Examining Nurse Attitudes and Knowledge Gaps Related to Substance Use Disorder

Friday, 28 July 2017

Pamela Quinn, MSN, RN
Norman Knight Nursing Center for Clinical and Professional Development, Massachusetts General Hospital, Boston, MA, USA
Joanne Parhiala, BSN
Department of Nursing: Blake 11 Inpatient Psychiatry, Massachusetts General Hospital, Boston, MA, USA

Purpose:  The Substance Abuse and Mental Health Services Administration (SAMHSA) (2015) reports that in 2014, more than 21 million people over the age of 11 had a substance use disorder (SUD). Substance use and abuse contributes to more deaths (which have more than doubled since the early 1980s), illnesses, and disabilities than any other preventable health condition (NIDA, 2012). Dilonardo (2011) concluded that SUD treatment in the medical setting is imperative, reduces costs, and is an essential component of quality care delivery; however, the majority of healthcare workers including nurses are unlikely to have adequate training in addiction.

Patients with SUDs are admitted hospital-wide with complex conditions that require intense nursing care. A review of the literature related to the nursing care for the patient with SUD consistently revealed two major themes. First, negative attitudes are held by nurses toward this patient population. Foster and Onyeukwu (2003) report that nurses tend to have negative attitudes toward patients with SUD and that these attitudes directly impact not only the nurse-patient relationship, but the quality of care delivered. The World health Organization (WHO) study that found positive attitudes are essential when caring for patients with SUD. Second, there is a lack of knowledge related to providing competent care. Nurses feel ill prepared for the multifaceted sequelae of SUD due to a paucity of nursing education on SUD related care (Raistrick, Russell, Tober, & Tindale, 2008). Although this patient population is growing, nursing education on SUD and related care has not been emphasized in the curricula of undergraduate nursing programs (Pillon, Villar Luis and Laranjeira, 2003).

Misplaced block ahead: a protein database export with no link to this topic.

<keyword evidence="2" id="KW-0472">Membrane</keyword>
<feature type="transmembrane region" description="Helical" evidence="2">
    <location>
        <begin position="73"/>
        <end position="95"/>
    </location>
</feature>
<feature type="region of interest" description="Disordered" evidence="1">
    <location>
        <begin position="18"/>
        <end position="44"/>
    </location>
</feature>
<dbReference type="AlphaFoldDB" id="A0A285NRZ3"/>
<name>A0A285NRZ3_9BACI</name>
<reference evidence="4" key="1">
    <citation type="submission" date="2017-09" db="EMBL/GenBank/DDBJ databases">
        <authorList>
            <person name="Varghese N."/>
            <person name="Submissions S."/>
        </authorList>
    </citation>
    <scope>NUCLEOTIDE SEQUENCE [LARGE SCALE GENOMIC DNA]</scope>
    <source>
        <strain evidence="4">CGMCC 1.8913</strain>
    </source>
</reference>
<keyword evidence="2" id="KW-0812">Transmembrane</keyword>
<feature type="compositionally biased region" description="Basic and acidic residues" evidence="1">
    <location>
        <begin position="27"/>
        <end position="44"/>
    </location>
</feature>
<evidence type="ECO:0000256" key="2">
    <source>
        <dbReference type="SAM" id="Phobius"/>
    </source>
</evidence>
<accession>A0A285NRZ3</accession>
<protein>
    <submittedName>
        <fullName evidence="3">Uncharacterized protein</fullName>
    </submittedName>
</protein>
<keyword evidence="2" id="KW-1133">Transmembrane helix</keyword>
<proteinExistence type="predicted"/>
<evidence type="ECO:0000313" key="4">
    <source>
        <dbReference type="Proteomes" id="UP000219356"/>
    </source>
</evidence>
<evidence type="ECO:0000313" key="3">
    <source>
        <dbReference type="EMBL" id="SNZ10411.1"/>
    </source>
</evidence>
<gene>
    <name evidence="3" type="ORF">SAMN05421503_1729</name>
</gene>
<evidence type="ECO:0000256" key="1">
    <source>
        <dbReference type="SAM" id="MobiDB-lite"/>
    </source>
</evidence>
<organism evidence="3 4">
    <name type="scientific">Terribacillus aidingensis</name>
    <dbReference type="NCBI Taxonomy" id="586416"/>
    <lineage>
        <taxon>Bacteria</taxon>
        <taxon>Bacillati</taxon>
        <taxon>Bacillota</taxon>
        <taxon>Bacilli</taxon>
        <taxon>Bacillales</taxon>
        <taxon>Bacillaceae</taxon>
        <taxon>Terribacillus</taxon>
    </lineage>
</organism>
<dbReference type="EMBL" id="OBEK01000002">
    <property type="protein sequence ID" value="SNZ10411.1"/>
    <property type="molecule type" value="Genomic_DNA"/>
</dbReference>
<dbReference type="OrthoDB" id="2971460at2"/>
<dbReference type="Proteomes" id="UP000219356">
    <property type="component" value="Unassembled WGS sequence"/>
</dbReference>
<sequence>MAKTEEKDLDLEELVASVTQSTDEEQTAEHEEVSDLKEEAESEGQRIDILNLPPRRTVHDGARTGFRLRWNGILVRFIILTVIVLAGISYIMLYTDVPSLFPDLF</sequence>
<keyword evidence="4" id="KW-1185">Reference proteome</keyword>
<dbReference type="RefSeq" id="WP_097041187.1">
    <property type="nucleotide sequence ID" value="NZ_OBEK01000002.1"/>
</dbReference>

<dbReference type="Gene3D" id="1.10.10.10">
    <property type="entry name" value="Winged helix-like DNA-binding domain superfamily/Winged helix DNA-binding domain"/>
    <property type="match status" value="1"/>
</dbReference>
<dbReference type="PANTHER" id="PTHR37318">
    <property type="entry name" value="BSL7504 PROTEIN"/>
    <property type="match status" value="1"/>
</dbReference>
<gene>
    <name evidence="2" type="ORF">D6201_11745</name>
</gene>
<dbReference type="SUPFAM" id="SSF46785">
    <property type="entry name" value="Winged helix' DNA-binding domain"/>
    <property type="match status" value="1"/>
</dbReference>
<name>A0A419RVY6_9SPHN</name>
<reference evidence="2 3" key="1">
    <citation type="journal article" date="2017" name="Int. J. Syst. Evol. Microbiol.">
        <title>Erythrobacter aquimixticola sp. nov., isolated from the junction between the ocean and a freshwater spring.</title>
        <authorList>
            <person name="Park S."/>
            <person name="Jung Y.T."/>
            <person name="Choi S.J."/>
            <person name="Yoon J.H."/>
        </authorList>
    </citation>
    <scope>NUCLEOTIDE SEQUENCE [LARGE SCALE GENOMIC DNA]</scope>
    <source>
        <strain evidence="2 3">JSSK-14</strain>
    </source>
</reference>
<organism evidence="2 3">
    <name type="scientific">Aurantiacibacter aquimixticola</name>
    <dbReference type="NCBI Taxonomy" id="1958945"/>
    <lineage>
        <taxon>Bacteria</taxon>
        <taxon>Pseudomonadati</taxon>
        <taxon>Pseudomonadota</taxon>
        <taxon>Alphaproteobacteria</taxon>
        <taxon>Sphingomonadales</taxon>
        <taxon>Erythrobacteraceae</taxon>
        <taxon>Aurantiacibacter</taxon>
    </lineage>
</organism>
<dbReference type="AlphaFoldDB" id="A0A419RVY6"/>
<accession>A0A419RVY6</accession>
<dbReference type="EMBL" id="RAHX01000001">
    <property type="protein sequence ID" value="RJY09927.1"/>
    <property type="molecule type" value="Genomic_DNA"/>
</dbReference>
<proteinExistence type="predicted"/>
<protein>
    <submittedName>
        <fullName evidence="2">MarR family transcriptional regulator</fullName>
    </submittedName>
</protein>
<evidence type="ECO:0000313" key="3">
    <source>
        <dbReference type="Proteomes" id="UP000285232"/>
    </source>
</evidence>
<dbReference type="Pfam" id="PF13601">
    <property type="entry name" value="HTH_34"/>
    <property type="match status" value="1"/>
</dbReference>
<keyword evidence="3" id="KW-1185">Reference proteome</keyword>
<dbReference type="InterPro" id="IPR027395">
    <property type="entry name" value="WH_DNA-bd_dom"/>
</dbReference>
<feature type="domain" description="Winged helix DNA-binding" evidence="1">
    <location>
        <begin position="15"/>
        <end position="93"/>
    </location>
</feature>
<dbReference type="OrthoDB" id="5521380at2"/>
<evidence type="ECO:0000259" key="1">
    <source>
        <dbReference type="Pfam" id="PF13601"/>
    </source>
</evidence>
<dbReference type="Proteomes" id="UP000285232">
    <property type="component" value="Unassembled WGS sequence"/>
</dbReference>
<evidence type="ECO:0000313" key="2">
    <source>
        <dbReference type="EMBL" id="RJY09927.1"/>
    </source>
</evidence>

Pens and Couture (2002) state that the more information a person has, the less stigmatizing they tend to be. Nurses need education about the how and whys of addiction in order to appropriately, competently, and compassionately provide quality and safe care to patients who suffer with SUDs. The evidence tells us that patient outcomes should improve, costs should be reduced, and the patient experience should improve.

Cramer, et. al., (2014) tell us that certification in a clinical specialty is one way of measuring nursing excellence and expertise. Among nurses caring for patients with addictions, certification has been shown to reduce failure to rescue and associated mortality of patients with SUD as well as achieve or promote statically significant improvements in delivery of clinically competent care.

The purpose of this pilot study was two-fold: 1) to examine whether nurse attitudes and knowledge of SUD and related care were influenced by a 5-month educational intervention, and 2) whether nurses in the cohort passed the Certified Addictions Registered Nurse (CARN) exam. The cohort members understood this to be an expectation at the completion of the 5 months educational intervention.

Methods:  This pilot study employed a pre/post design to examine whether educating a heterogeneous sample of 31 volunteer nurses, recruited from non-procedural in-patient hospital units, improved attitudes and increased the nurses’ knowledge about care of the patient with SUD. This pilot study used the Drug Problems Perception Questionnaire (DPPQ), which includes 20 questions and a 7- point Likert scale, with established reliability and validity that measures attitudes of professionals working with patients with SUD. The questionnaire was administered before and after the educational intervention to determine improvement and sustainability of nurses’ attitudes. The educational intervention was conducted from May, 2016 through September, 2016, preparing the participants to sit for the Certified Addictions Registered Nurse (CARN) exam in October, 2016. The CARN exam pass rate will provide the measure of improved knowledge.

Results: Based on the primary outcome of passing the CARN exam, 17 nurses took the CARN exam in October 2016 and 14 reported passing the exam. Our pass rate was 82% compared to the average pass rate in the United States of 74%. Two nurses state they are planning on retaking the exam and 8 other nurses that indicated they will be taking the exam for the first time after January 2017. Our first bimonthly post course assessment of nurse attitudes toward patients with SUD demonstrated consistent improvement in nurse attitudes as measured by the DPPQ.


Early results reveal that this intervention achieved the primary expected outcome of improving nurses’ attitudes and knowledge of SUD.